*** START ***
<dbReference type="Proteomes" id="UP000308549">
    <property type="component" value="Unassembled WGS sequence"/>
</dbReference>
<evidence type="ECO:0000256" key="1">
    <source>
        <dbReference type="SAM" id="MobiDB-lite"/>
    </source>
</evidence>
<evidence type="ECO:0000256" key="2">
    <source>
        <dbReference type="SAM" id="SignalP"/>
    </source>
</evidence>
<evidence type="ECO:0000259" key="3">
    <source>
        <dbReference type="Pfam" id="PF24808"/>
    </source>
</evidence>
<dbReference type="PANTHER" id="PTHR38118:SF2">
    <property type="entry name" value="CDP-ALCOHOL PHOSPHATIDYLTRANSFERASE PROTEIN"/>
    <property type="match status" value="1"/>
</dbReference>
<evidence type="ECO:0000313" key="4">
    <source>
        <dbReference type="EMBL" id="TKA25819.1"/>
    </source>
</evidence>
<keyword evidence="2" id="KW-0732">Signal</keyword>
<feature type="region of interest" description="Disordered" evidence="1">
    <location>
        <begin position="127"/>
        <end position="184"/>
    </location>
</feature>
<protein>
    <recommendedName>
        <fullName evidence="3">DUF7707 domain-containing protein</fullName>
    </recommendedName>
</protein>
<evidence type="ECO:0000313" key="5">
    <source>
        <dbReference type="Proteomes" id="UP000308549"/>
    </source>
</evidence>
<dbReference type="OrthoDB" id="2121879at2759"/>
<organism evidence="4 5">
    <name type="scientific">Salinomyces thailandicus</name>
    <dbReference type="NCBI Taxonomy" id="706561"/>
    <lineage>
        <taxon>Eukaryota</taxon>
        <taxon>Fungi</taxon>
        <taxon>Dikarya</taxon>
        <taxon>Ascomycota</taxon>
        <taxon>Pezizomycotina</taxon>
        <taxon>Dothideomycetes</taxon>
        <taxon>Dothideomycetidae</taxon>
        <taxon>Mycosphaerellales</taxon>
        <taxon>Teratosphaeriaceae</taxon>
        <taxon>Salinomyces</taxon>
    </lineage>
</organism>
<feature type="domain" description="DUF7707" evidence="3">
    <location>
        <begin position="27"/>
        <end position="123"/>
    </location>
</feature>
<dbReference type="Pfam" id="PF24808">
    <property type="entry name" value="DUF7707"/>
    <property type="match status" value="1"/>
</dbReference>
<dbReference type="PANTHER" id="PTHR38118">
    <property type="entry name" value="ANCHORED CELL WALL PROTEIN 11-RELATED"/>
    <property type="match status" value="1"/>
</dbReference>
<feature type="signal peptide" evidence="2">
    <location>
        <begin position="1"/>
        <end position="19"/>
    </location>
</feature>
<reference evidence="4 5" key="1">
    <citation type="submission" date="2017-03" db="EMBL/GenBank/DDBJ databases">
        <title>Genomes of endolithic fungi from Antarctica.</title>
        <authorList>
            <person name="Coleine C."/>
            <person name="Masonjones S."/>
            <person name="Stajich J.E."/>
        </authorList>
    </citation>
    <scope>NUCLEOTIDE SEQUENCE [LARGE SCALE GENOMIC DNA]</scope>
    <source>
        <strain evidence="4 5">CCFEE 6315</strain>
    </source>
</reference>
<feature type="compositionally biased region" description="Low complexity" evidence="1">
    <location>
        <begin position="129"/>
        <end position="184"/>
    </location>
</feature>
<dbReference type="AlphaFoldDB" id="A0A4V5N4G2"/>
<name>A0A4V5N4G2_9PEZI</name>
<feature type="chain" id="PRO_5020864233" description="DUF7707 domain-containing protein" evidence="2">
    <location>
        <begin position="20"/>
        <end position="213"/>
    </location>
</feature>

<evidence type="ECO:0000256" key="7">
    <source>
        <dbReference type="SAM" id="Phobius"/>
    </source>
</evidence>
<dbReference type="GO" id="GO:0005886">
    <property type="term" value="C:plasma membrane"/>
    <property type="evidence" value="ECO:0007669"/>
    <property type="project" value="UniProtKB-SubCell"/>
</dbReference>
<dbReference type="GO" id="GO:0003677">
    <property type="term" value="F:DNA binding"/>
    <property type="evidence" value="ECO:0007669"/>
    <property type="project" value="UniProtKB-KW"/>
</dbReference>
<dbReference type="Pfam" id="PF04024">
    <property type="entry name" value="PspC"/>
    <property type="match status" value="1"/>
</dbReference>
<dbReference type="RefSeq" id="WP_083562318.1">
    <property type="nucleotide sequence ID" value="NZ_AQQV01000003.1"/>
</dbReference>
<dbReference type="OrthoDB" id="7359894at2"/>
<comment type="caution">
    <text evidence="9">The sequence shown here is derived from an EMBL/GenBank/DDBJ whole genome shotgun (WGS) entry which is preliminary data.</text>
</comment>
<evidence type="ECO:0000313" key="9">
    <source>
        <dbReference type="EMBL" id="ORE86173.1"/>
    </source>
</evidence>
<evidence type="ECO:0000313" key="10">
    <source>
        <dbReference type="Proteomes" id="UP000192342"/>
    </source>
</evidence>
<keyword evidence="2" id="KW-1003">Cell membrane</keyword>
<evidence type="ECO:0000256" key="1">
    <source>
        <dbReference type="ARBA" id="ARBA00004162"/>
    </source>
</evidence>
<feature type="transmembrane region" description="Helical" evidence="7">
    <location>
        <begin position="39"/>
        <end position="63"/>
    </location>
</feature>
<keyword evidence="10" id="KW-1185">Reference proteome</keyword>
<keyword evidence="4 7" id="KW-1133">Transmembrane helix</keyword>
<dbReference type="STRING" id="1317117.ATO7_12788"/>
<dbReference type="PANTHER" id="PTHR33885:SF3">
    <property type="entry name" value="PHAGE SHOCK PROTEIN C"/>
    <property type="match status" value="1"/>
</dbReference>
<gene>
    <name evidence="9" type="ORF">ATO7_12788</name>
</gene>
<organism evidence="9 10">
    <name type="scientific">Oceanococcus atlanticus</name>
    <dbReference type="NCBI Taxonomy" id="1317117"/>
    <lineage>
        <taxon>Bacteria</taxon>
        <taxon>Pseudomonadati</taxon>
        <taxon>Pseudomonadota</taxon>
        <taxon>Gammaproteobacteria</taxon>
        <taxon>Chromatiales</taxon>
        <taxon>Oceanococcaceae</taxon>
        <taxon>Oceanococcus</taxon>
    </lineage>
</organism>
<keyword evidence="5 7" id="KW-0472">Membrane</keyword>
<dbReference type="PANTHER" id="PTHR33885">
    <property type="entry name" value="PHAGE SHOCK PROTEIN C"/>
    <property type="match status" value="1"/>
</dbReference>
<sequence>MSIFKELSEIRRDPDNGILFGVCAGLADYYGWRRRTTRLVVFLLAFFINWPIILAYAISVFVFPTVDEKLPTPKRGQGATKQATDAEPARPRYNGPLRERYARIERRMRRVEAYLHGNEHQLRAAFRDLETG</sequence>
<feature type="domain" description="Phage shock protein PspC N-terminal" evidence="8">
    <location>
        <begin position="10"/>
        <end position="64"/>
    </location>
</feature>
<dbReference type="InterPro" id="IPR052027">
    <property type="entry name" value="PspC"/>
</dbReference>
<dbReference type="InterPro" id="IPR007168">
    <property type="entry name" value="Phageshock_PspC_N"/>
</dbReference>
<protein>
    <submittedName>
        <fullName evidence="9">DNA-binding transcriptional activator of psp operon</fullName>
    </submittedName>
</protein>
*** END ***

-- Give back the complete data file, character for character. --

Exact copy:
<dbReference type="Proteomes" id="UP000308549">
    <property type="component" value="Unassembled WGS sequence"/>
</dbReference>
<evidence type="ECO:0000256" key="1">
    <source>
        <dbReference type="SAM" id="MobiDB-lite"/>
    </source>
</evidence>
<evidence type="ECO:0000256" key="2">
    <source>
        <dbReference type="SAM" id="SignalP"/>
    </source>
</evidence>
<evidence type="ECO:0000259" key="3">
    <source>
        <dbReference type="Pfam" id="PF24808"/>
    </source>
</evidence>
<dbReference type="PANTHER" id="PTHR38118:SF2">
    <property type="entry name" value="CDP-ALCOHOL PHOSPHATIDYLTRANSFERASE PROTEIN"/>
    <property type="match status" value="1"/>
</dbReference>
<evidence type="ECO:0000313" key="4">
    <source>
        <dbReference type="EMBL" id="TKA25819.1"/>
    </source>
</evidence>
<keyword evidence="2" id="KW-0732">Signal</keyword>
<feature type="region of interest" description="Disordered" evidence="1">
    <location>
        <begin position="127"/>
        <end position="184"/>
    </location>
</feature>
<protein>
    <recommendedName>
        <fullName evidence="3">DUF7707 domain-containing protein</fullName>
    </recommendedName>
</protein>
<evidence type="ECO:0000313" key="5">
    <source>
        <dbReference type="Proteomes" id="UP000308549"/>
    </source>
</evidence>
<dbReference type="OrthoDB" id="2121879at2759"/>
<organism evidence="4 5">
    <name type="scientific">Salinomyces thailandicus</name>
    <dbReference type="NCBI Taxonomy" id="706561"/>
    <lineage>
        <taxon>Eukaryota</taxon>
        <taxon>Fungi</taxon>
        <taxon>Dikarya</taxon>
        <taxon>Ascomycota</taxon>
        <taxon>Pezizomycotina</taxon>
        <taxon>Dothideomycetes</taxon>
        <taxon>Dothideomycetidae</taxon>
        <taxon>Mycosphaerellales</taxon>
        <taxon>Teratosphaeriaceae</taxon>
        <taxon>Salinomyces</taxon>
    </lineage>
</organism>
<feature type="domain" description="DUF7707" evidence="3">
    <location>
        <begin position="27"/>
        <end position="123"/>
    </location>
</feature>
<dbReference type="Pfam" id="PF24808">
    <property type="entry name" value="DUF7707"/>
    <property type="match status" value="1"/>
</dbReference>
<dbReference type="PANTHER" id="PTHR38118">
    <property type="entry name" value="ANCHORED CELL WALL PROTEIN 11-RELATED"/>
    <property type="match status" value="1"/>
</dbReference>
<feature type="signal peptide" evidence="2">
    <location>
        <begin position="1"/>
        <end position="19"/>
    </location>
</feature>
<reference evidence="4 5" key="1">
    <citation type="submission" date="2017-03" db="EMBL/GenBank/DDBJ databases">
        <title>Genomes of endolithic fungi from Antarctica.</title>
        <authorList>
            <person name="Coleine C."/>
            <person name="Masonjones S."/>
            <person name="Stajich J.E."/>
        </authorList>
    </citation>
    <scope>NUCLEOTIDE SEQUENCE [LARGE SCALE GENOMIC DNA]</scope>
    <source>
        <strain evidence="4 5">CCFEE 6315</strain>
    </source>
</reference>
<feature type="compositionally biased region" description="Low complexity" evidence="1">
    <location>
        <begin position="129"/>
        <end position="184"/>
    </location>
</feature>
<dbReference type="AlphaFoldDB" id="A0A4V5N4G2"/>
<name>A0A4V5N4G2_9PEZI</name>
<feature type="chain" id="PRO_5020864233" description="DUF7707 domain-containing protein" evidence="2">
    <location>
        <begin position="20"/>
        <end position="213"/>
    </location>
</feature>

<evidence type="ECO:0000256" key="7">
    <source>
        <dbReference type="SAM" id="Phobius"/>
    </source>
</evidence>
<dbReference type="GO" id="GO:0005886">
    <property type="term" value="C:plasma membrane"/>
    <property type="evidence" value="ECO:0007669"/>
    <property type="project" value="UniProtKB-SubCell"/>
</dbReference>
<dbReference type="GO" id="GO:0003677">
    <property type="term" value="F:DNA binding"/>
    <property type="evidence" value="ECO:0007669"/>
    <property type="project" value="UniProtKB-KW"/>
</dbReference>
<dbReference type="Pfam" id="PF04024">
    <property type="entry name" value="PspC"/>
    <property type="match status" value="1"/>
</dbReference>
<dbReference type="RefSeq" id="WP_083562318.1">
    <property type="nucleotide sequence ID" value="NZ_AQQV01000003.1"/>
</dbReference>
<dbReference type="OrthoDB" id="7359894at2"/>
<comment type="caution">
    <text evidence="9">The sequence shown here is derived from an EMBL/GenBank/DDBJ whole genome shotgun (WGS) entry which is preliminary data.</text>
</comment>
<evidence type="ECO:0000313" key="9">
    <source>
        <dbReference type="EMBL" id="ORE86173.1"/>
    </source>
</evidence>
<evidence type="ECO:0000313" key="10">
    <source>
        <dbReference type="Proteomes" id="UP000192342"/>
    </source>
</evidence>
<keyword evidence="2" id="KW-1003">Cell membrane</keyword>
<evidence type="ECO:0000256" key="1">
    <source>
        <dbReference type="ARBA" id="ARBA00004162"/>
    </source>
</evidence>
<feature type="transmembrane region" description="Helical" evidence="7">
    <location>
        <begin position="39"/>
        <end position="63"/>
    </location>
</feature>
<keyword evidence="10" id="KW-1185">Reference proteome</keyword>
<keyword evidence="4 7" id="KW-1133">Transmembrane helix</keyword>
<dbReference type="STRING" id="1317117.ATO7_12788"/>
<dbReference type="PANTHER" id="PTHR33885:SF3">
    <property type="entry name" value="PHAGE SHOCK PROTEIN C"/>
    <property type="match status" value="1"/>
</dbReference>
<gene>
    <name evidence="9" type="ORF">ATO7_12788</name>
</gene>
<organism evidence="9 10">
    <name type="scientific">Oceanococcus atlanticus</name>
    <dbReference type="NCBI Taxonomy" id="1317117"/>
    <lineage>
        <taxon>Bacteria</taxon>
        <taxon>Pseudomonadati</taxon>
        <taxon>Pseudomonadota</taxon>
        <taxon>Gammaproteobacteria</taxon>
        <taxon>Chromatiales</taxon>
        <taxon>Oceanococcaceae</taxon>
        <taxon>Oceanococcus</taxon>
    </lineage>
</organism>
<keyword evidence="5 7" id="KW-0472">Membrane</keyword>
<dbReference type="PANTHER" id="PTHR33885">
    <property type="entry name" value="PHAGE SHOCK PROTEIN C"/>
    <property type="match status" value="1"/>
</dbReference>
<sequence>MSIFKELSEIRRDPDNGILFGVCAGLADYYGWRRRTTRLVVFLLAFFINWPIILAYAISVFVFPTVDEKLPTPKRGQGATKQATDAEPARPRYNGPLRERYARIERRMRRVEAYLHGNEHQLRAAFRDLETG</sequence>
<feature type="domain" description="Phage shock protein PspC N-terminal" evidence="8">
    <location>
        <begin position="10"/>
        <end position="64"/>
    </location>
</feature>
<dbReference type="InterPro" id="IPR052027">
    <property type="entry name" value="PspC"/>
</dbReference>
<dbReference type="InterPro" id="IPR007168">
    <property type="entry name" value="Phageshock_PspC_N"/>
</dbReference>
<protein>
    <submittedName>
        <fullName evidence="9">DNA-binding transcriptional activator of psp operon</fullName>
    </submittedName>
</protein>